guide (available from http://www.ecopath.org/). The objective function used in the
search combines economical, ecological, and potentially social terms. The set of
searches was increased incrementally (in steps of 0.01) from the policy, with the
economic contribution to the objective function set to 1 (effectively maximizing catch
from the system, as there was little actual economic information included in the model
formulations), and the ecological contribution (ecosystem structure and mandated
rebuilding) set to 0 through to the opposite weightings (economic weighting = 0,
ecological = 1).
To allow for representation of external pressure (or legal requirements) that force
policy-makers to preserve or rebuild the population of a specific species, the objective
function also includes a mandated rebuilding term (as described in the EwE user guide
available from http://www.ecopath.org/). Rebuilding is not a universal requirement in
all jurisdictions, but to facilitate a single analysis across all systems, a single rule was
applied in all cases. In line with the majority of legal frameworks, harvest control
rules, and fisheries science conventions on proxies for biomass supporting MSY
versus unfished biomass (42), a mandated population size of 40% of unfished
biomasses was chosen. In implementing these levels in the models, first, unfished
levels needed to be determined. This was necessary because the base ECOPATH
models did not represent unfished systems, and they included heavily exploited
groups that were in an already depleted state, and so, simply setting rebuilding to 0.4
of ECOPATH values would be inappropriate. To find unfished levels, a long-term run
of each ECOSIM model was done with all fishing mortality rates set to 0. Then,
within the optimizations, the levels of mandated rebuilding from base ECOPATH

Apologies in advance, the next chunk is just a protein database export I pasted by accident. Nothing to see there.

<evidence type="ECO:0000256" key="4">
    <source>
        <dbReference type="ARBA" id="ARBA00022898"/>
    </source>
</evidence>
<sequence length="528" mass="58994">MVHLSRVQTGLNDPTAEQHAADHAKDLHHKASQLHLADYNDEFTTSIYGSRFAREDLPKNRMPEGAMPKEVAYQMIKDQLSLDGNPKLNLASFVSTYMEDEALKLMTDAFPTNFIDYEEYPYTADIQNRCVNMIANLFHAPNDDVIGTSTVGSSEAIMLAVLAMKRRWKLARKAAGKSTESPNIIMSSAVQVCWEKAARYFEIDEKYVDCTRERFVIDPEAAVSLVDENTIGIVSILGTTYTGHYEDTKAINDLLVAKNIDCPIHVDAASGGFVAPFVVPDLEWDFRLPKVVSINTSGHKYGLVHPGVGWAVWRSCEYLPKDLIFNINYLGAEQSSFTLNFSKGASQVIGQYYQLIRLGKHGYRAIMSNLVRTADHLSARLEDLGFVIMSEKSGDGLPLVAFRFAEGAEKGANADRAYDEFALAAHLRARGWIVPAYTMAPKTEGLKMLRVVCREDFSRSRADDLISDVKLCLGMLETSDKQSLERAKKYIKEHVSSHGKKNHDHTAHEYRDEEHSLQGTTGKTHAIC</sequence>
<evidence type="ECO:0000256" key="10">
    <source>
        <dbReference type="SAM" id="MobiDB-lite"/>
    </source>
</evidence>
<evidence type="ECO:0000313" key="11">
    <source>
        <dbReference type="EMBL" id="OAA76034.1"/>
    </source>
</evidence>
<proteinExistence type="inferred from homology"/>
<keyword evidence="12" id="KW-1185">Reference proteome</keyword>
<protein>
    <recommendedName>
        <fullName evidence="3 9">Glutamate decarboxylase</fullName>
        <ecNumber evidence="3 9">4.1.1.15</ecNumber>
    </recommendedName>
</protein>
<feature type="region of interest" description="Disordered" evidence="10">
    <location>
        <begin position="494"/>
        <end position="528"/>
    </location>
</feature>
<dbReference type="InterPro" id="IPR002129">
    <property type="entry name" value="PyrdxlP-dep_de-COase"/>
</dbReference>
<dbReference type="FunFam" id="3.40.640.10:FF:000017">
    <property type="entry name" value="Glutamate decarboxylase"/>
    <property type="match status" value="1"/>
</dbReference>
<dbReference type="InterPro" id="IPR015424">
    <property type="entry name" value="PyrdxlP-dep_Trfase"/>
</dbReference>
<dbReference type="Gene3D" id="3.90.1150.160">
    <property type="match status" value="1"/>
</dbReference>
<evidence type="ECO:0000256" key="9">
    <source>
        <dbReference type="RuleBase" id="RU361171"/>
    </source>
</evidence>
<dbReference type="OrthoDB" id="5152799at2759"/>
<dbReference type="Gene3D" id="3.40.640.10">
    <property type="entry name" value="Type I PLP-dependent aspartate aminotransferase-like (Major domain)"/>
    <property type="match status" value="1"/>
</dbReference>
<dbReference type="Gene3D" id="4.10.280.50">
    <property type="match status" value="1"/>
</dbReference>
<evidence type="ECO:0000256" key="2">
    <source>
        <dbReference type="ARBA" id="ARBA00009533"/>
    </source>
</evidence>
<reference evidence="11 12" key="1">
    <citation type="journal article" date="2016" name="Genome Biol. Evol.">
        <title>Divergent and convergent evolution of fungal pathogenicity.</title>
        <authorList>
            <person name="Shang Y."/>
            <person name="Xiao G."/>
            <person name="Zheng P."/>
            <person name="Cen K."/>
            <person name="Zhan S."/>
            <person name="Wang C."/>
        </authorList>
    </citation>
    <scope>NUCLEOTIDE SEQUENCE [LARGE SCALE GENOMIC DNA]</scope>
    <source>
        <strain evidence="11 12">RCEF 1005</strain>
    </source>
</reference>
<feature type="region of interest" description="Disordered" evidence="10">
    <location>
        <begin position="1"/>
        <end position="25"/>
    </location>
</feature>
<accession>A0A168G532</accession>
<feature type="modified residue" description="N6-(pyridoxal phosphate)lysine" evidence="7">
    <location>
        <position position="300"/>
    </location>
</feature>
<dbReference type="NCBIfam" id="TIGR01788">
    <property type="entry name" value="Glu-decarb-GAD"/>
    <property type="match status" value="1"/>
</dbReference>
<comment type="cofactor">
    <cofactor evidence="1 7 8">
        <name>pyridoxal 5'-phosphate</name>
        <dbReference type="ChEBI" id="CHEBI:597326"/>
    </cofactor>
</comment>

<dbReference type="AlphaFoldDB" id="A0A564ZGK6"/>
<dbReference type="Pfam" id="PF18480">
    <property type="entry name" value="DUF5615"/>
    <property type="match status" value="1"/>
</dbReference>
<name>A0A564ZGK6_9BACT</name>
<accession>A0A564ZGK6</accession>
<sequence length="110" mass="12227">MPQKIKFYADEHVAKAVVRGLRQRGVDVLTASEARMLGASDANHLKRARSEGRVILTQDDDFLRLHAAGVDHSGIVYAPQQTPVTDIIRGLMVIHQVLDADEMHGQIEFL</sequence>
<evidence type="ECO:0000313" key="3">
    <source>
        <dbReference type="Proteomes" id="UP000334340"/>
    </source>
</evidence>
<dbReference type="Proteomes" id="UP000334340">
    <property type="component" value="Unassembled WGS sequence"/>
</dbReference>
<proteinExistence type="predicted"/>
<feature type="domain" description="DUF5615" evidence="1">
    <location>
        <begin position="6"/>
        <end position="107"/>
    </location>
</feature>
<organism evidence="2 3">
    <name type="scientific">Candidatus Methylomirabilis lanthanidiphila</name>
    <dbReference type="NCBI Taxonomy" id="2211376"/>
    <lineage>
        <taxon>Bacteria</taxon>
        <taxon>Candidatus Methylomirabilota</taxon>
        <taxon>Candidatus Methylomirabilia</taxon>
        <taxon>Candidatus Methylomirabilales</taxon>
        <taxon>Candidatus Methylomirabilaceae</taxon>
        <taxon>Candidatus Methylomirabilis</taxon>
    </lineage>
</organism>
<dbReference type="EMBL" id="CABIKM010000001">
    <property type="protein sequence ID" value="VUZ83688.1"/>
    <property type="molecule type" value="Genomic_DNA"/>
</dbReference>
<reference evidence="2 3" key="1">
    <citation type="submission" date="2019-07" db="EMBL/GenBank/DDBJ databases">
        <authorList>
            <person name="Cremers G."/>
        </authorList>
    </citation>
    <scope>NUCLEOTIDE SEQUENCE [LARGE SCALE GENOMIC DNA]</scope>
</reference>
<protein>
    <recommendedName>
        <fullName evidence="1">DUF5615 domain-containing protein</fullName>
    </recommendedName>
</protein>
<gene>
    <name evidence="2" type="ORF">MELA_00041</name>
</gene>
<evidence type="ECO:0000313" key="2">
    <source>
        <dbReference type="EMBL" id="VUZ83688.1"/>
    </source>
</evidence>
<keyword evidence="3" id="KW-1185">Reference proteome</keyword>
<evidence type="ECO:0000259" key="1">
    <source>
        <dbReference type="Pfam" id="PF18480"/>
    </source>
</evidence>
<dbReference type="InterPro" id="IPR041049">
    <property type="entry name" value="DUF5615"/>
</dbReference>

levels were set according to how the base ECOPATH model biomasses compared
with 40% of the unfished biomass levels.
Ideally social (employment) considerations would have also been included in this
policy search. Unfortunately, employment information was not readily available for
many of the modelled fleets, and the same fleet resolution was not available in all
models, so social contributions to the objective function were not considered. Run
times precluded also doing an optimality search directly with Atlantis. Consequently,
the search was only run in EwE, and then, the fishing mortalities per group were
applied in both models (EwE and Atlantis) to check for consistency in outcome across
4) The results from the different analyses per system (i.e., the results of steps 2 and 3
for each parameterization of each model) were then combined (i.e., all simulations
were plotted on the same plot) to produce aggregate plots of catch, available biomass
(both standing stock and production in the year), and the number of groups that have
dropped below 10% of their unfished levels (defined as “extirpated”) against the
system-level exploitation rate.
Finally, the overall plot comparing the selective and unselective cases (Fig. 1) was
created by (i) normalizing the results for the system in step 4 relative to the maximum
value observed across the two fishing cases (selective and unselective) for each metric
(catch, biomass, and extirpations) in any simulation for that system (regardless of the
kind of fishing used) and then (ii) combining all of the normalized results (i.e., across
all parameterizations of all the systems) on a single plot. The solid line (in Fig. 1)
marks the average across all ecosystems (and parameterizations) per fishing type
(selective or unselective), and the confidence bounds mark the 5th and 95th
percentiles across all ecosystems (and parameterizations), as generated by combining
uncertainties from the various ecosystems (and parameterizations) by using standard
error propagation methods (43).
With respect to the modelling, balanced harvesting scenarios were defined as those
scenarios where all nonmicrofauna (and postlarval stages, see the definition of
unselective scenarios at the start of this section) in a system are harvested in
proportion to their productivity per unit of biomass (i.e., those fishing mortality
scenarios produced in the steps outlined above that had a distribution of relative
fishing mortalities that matched the distribution of relative productivity across all
fished species were tagged as being a case of “balanced harvesting”). Although the